Late night budget effort pays Shelton's brother


By Troy Torres

troy@kanditnews.com


As residents worry about Covid-19's impact on their futures, senators voted late at night to approve into the budget bill $500,000 to the office that funds Sen. Amanda Shelton's brother's office.


The money was taken from the fund used to get rid of abandoned vehicles throughout the island. Sen. Sabina Perez led the effort against taking this money and giving it to Ms. Shelton's brother - Austin Shelton's - office. Joining Ms. Perez were Sens. Jim Moylan, Telo Taitague, Therese Terlaje, Louise Muna, Kelly Marsh Taitano, and Vice Speaker Telena Nelson.


"Every year, the people of Guam pay an annual vehicle registration fee, and those funds go into a special lockbox called the Recycling Revolving Fund. The law is clear on how these funds must be used: Guam EPA administers the fund to assist Mayors to remove abandoned vehicles and tires, clean up illegal dump sites, and subsidize recycling efforts on Guam. 
"This is the law, and no legislature has ever violated it.
"I am deeply saddened that the RRF is now being raided in direct violation of the law. Without a public hearing, $500,000 is being removed from the RRF and given to UOG without a formal budget submission and without board oversight and accountability." - Ms. Perez

The $500,000 will now go to what's called a G3 Initiative within the University of Guam, if the Legislature passes the bill as is, and the governor signs it. That initiative is led by Mr. Shelton. When asked what the money will be used for, Mr. Shelton's office explained it will fund conferences and off island travel.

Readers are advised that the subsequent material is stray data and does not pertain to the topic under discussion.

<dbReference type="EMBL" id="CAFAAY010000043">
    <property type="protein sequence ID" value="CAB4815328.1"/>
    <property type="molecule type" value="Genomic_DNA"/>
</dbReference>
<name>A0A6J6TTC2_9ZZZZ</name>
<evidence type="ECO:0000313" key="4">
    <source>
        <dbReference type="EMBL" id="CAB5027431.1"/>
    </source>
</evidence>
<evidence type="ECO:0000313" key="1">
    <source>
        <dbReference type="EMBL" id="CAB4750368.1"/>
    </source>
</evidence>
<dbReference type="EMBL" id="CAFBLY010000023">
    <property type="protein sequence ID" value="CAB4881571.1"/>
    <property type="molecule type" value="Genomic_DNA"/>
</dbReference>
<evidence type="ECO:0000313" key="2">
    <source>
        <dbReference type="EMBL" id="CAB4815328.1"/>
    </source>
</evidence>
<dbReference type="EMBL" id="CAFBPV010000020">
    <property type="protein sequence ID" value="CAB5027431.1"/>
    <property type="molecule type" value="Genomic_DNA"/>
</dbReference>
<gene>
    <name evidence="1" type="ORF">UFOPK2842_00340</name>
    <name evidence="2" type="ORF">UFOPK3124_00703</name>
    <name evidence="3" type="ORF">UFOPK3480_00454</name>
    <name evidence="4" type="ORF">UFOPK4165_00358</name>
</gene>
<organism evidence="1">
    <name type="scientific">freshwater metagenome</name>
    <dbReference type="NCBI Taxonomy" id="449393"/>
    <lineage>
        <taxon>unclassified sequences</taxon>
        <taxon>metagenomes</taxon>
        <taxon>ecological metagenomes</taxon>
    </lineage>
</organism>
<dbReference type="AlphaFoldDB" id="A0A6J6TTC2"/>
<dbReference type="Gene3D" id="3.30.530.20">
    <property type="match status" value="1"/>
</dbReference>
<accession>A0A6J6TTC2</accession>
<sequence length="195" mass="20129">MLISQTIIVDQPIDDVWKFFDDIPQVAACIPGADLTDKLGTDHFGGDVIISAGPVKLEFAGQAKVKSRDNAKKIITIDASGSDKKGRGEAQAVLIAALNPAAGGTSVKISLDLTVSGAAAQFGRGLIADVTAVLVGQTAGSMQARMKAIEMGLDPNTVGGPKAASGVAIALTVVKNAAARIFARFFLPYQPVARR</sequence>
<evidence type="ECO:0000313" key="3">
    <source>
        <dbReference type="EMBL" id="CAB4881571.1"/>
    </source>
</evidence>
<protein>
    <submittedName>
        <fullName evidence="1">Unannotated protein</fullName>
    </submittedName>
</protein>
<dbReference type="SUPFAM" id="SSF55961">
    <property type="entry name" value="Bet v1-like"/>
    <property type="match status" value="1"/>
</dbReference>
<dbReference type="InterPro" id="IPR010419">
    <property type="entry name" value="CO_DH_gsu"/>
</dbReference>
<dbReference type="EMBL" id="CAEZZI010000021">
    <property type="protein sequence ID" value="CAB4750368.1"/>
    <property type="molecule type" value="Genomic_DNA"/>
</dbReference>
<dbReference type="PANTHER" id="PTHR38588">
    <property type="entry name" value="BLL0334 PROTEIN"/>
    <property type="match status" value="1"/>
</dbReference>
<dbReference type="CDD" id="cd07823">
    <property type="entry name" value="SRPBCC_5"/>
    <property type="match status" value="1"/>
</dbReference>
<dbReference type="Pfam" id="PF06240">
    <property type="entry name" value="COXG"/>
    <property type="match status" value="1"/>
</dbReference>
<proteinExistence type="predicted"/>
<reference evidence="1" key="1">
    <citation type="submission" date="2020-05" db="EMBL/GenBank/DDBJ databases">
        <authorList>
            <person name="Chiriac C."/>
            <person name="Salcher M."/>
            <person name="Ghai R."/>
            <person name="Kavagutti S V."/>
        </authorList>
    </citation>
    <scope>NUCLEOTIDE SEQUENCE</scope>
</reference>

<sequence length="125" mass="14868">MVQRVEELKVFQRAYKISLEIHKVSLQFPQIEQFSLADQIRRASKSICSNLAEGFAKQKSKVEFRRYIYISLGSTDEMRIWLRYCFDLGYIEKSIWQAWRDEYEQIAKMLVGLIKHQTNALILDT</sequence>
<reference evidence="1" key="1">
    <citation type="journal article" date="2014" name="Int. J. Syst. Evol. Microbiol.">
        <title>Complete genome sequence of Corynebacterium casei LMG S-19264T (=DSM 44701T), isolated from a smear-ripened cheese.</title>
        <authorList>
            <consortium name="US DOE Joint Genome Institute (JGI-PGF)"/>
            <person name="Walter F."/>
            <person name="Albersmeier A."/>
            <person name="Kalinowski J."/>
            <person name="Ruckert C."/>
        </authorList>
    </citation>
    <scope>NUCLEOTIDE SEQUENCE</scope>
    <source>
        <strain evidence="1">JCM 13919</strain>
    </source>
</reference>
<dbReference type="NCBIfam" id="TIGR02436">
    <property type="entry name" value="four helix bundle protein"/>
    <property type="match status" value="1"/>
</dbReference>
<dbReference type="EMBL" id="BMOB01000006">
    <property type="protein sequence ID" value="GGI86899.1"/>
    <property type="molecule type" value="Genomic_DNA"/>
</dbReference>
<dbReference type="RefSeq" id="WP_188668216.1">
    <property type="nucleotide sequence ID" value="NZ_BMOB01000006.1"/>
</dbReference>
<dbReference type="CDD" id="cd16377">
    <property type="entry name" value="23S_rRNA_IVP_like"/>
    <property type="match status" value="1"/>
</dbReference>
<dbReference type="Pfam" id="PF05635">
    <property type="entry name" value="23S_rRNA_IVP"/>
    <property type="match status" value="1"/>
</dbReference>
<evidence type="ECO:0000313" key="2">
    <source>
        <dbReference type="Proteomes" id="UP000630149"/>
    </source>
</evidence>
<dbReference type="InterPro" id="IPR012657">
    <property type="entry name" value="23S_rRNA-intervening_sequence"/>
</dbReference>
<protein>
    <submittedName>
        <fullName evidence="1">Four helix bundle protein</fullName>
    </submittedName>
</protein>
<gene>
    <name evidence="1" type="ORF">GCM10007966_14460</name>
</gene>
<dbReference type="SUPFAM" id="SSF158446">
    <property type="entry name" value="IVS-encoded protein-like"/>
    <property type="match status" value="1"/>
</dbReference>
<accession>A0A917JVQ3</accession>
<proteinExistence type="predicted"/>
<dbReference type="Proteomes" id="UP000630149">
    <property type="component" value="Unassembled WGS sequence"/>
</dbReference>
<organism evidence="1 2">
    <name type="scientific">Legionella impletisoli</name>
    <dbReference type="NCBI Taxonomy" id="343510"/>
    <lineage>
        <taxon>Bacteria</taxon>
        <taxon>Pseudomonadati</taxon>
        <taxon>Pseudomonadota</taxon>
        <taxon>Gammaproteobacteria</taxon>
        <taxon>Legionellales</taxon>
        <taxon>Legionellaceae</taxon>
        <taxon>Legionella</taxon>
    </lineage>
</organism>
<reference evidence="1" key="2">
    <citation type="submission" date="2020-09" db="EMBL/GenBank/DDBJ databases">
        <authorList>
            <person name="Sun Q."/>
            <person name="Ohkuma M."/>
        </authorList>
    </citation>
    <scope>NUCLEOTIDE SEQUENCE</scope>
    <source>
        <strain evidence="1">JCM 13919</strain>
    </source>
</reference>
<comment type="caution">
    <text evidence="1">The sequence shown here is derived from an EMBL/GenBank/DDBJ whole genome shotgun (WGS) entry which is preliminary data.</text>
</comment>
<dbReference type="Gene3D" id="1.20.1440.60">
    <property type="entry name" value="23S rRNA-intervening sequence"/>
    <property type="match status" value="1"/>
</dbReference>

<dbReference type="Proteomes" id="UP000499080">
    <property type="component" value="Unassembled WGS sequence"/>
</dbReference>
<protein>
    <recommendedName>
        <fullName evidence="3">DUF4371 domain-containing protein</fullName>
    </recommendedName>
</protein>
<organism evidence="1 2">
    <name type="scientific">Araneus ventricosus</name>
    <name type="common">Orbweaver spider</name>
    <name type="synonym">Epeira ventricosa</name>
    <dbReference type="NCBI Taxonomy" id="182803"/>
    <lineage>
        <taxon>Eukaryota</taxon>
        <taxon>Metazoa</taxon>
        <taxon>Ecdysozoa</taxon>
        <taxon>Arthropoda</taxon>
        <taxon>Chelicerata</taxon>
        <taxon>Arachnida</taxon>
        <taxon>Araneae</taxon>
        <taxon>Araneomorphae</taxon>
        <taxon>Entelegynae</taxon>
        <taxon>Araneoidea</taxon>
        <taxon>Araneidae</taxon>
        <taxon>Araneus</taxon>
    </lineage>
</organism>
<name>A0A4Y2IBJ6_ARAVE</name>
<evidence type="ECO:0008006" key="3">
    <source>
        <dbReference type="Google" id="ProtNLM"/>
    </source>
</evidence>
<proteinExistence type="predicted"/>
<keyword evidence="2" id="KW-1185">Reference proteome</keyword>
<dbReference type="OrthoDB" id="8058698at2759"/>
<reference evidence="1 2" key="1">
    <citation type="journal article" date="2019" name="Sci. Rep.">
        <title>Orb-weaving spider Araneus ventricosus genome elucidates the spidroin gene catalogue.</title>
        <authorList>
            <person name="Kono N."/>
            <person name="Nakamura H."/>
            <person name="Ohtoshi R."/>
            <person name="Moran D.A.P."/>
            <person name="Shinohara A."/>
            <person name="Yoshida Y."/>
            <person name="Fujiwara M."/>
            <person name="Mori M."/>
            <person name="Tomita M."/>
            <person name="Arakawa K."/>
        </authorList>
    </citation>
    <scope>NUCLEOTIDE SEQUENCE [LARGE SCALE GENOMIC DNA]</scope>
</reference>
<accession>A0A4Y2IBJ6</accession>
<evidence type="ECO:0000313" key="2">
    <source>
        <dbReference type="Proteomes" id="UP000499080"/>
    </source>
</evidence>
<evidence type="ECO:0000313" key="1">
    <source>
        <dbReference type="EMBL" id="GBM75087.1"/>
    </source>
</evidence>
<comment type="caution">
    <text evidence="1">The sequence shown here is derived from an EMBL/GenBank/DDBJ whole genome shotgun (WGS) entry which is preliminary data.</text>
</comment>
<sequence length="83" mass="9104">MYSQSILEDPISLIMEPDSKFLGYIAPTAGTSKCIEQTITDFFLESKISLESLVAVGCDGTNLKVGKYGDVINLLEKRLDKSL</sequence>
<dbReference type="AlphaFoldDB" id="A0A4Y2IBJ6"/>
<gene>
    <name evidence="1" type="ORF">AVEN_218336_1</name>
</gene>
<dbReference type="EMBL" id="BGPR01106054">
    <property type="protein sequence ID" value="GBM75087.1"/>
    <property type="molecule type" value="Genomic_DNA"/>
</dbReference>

Ms. Perez's disgust of her colleagues's actions and Ms. Shelton's obvious conflict of interest was joined by minority Sens. Telo Taitague and Jim Moylan, who each issued statements.


“It is absolutely disturbing that 8 senators felt it was okay to fund a new initiative using the limited resources that our people pay into the Recycling Revolving Fund specifically for recycling efforts and waste removal. With our hospitals requiring more doctors and nurses to fight COVID, public health pleading for more resources, and dozens of unemployed EMT-certified Guamanians – why $500,000 is being prioritized for the Guam Green Growth Initiative over recycling efforts and COVID response is beyond comprehension,” Senator Taitague stated.
“Moreover, senators have an obligation to follow the very laws that we and our predecessors have put forward. We can’t disregard this important responsibility even if a new program that we seek funding for involves our relatives and friends.” - Ms. Taitague

Mr. Moylan also sought to protect funding for the removal of abandoned vehicles. He questioned how money for hotel conferences and off island travel was more important than the safety, economic, and environmental hazards of abandoned vehicles.


"Why are we raiding the RRF, when our island has a serious issue with abandoned vehicles, white goods, and other junk items scattered throughout our villages? Why are we providing the G3 Initiative these monies, when other than holding conferences and off island travel, a clear expenditure plan was never provided?" - Mr. Moylan
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